The Swedish model has nurtured a degree of hypocrisy and lies about sex work, with a level of corruption that makes the Australian police pre-Fitzgerald inquiry look good! Recently, one of the most vocal supporters of the Swedish model, police officer Göran Lindberg, was found to be heavily involved in organising an illicit sex network – the kind of network that is made possible by the criminalisation of sex work and sex worker clients.The criminalisation of sex work has fostered such corruption.
By contrast, in a decriminalised setting such as New Zealand or New South Wales, there is no profit in creating underground networks. Not so in Sweden. Police officer Göran Lindberg profited, participated, and criminally benefited from the Swedish laws that he himself had publicly claimed as a success. He has been jailed for six and a half years for pimping, rape and procuring.
The hypocrisy of the law in Sweden means that everyone (including police) are tacitly involved in policies that are constantly harmful and damaging for sex workers. The reality is that the sex industry continues, but underground. In Sweden, this model is flaunted by law enforcers, creating an underground opportunity for duplicitous activity by police, including use of violence against sex workers.
Any policy that limits the rights of sex workers allows corruption and lies to grow among those charged with the power to regulate our lives. Closer to home, Yarra Council in inner-city Melbourne, has housed supporters of the Swedish Model including Victorian Greens hacks Greg Barber and anti-sex work campaigner Kathleen Maltzahn. This Council has been stringent in their anti-trafficking approaches, including supporting all manner of forced rescue interventions. AFP and DIAC raids are encouraged by local anti-sex work politics. Brothel Licensing Authority compliance visits coupled with constant pressure, are dealt upon the migrant sex workers, without any actual prosecutions or measurable outcomes.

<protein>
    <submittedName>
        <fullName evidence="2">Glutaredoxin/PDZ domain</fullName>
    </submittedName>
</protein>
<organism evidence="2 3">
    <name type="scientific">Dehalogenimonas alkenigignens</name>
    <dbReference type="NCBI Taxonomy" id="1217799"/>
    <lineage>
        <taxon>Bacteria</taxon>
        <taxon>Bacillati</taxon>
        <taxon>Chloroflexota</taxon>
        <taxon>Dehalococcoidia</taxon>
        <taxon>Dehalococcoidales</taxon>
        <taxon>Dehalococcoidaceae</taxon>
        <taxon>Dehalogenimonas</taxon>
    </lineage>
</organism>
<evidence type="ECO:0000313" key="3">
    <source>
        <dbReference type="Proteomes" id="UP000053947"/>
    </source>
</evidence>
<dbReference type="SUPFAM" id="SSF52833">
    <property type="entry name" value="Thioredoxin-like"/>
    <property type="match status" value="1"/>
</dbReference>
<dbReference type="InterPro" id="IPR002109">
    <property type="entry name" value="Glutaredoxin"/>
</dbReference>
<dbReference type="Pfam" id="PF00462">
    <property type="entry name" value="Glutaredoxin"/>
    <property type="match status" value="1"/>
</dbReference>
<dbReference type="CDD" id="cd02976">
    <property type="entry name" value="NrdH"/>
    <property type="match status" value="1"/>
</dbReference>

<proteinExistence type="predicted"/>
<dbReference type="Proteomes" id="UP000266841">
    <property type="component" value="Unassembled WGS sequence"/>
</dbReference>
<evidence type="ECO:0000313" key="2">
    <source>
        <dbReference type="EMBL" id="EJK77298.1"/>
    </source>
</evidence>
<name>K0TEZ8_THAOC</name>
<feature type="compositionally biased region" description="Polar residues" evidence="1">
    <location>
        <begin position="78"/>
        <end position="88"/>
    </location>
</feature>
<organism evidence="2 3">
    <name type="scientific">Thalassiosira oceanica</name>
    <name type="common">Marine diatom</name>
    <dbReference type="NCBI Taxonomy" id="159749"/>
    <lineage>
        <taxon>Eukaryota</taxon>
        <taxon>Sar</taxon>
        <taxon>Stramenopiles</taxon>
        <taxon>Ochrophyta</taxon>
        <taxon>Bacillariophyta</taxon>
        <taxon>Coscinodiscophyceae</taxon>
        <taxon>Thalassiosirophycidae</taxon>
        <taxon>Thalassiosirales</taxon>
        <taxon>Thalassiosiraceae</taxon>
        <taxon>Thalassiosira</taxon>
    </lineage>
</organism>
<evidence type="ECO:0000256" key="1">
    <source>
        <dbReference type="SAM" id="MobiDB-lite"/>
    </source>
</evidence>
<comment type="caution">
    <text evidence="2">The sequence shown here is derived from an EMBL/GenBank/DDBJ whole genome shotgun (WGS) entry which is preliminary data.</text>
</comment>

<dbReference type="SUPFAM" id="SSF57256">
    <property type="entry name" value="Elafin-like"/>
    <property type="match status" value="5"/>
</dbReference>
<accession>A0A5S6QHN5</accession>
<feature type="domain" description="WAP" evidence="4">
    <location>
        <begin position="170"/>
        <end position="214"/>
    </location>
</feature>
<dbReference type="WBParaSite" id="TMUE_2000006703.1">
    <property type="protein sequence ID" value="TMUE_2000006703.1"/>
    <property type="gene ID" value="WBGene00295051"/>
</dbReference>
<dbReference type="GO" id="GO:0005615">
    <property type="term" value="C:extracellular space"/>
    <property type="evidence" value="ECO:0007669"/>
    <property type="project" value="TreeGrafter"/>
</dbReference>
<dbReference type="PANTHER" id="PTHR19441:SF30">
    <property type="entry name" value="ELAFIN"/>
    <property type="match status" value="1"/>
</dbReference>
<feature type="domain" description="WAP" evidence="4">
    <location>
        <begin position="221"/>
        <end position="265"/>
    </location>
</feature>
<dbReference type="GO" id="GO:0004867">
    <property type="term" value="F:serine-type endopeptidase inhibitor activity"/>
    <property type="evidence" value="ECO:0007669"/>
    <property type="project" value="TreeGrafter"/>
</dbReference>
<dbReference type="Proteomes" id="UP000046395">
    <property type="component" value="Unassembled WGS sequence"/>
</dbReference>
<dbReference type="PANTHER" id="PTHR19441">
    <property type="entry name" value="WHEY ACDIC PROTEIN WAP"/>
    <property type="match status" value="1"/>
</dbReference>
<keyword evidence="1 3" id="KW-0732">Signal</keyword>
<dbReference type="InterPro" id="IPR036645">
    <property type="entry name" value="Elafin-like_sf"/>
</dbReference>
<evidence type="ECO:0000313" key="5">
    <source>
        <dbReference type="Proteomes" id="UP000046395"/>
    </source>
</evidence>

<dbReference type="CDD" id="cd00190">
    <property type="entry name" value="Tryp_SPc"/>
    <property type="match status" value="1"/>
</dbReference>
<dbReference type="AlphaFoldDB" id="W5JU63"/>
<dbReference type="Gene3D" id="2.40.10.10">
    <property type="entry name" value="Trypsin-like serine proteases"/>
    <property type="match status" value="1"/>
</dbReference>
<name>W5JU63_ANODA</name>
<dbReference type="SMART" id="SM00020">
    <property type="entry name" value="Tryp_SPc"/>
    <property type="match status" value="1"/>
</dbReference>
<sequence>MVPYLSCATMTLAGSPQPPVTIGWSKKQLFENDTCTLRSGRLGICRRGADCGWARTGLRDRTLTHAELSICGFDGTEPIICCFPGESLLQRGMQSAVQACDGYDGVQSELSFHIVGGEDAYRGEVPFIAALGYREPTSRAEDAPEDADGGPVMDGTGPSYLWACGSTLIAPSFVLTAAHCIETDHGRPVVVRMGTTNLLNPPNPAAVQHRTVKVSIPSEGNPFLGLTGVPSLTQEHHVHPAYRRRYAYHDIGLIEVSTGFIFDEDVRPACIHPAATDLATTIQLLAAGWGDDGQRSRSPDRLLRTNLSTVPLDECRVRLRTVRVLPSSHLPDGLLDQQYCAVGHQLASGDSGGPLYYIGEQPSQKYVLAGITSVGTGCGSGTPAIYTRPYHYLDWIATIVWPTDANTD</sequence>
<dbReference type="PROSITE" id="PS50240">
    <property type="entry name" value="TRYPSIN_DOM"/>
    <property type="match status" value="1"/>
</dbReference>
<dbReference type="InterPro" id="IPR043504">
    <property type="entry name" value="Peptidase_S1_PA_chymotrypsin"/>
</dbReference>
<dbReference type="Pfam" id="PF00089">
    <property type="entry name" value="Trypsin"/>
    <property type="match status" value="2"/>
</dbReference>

Now a corruption investigation has been launched against one of the supporters and instrumental voices in these harsh policing tactics – a Yarra City Council compliance officer and supporter of the Greg Barber and Kathleen Maltzahn approach has allegedly used the laws to their advantage.
Sex workers know such policies breed corruption. Unfortunately, engagement with police in criminalised environments is also a common experience among sex workers in Australia. From the NSW Woods Royal Commission to the Neave Inquiry in Victoria, corruption was proven to be rife under criminalised regimes in the last century. And it continues to be a characteristic of anti-trafficking and anti-client criminalisation.
The reality is that sex work continues, regardless of the laws, regulatory challenges, corruption, discrimination, stigma, criminalisation or social marginalisation. The question for policy makers and those trying to support sex workers is to ask: How can we remove the problems sex workers face?
One answer is to remove harsh laws that harm sex workers. Decriminalisation is the only way to deliver true dignity to sex workers. The Swedish model in its attempt to protect sex workers, is actually violating the basic human rights of such women. People who call themselves feminists, or advocates for workers rights, should remember that increased criminal penalties only hurt the target populations that are intended to be "saved." Recognising and rejecting the feminist "victim" complex around sex work, is vital to understanding the rights of the workforce that is affected by anti-sex work policies. Sex work is work.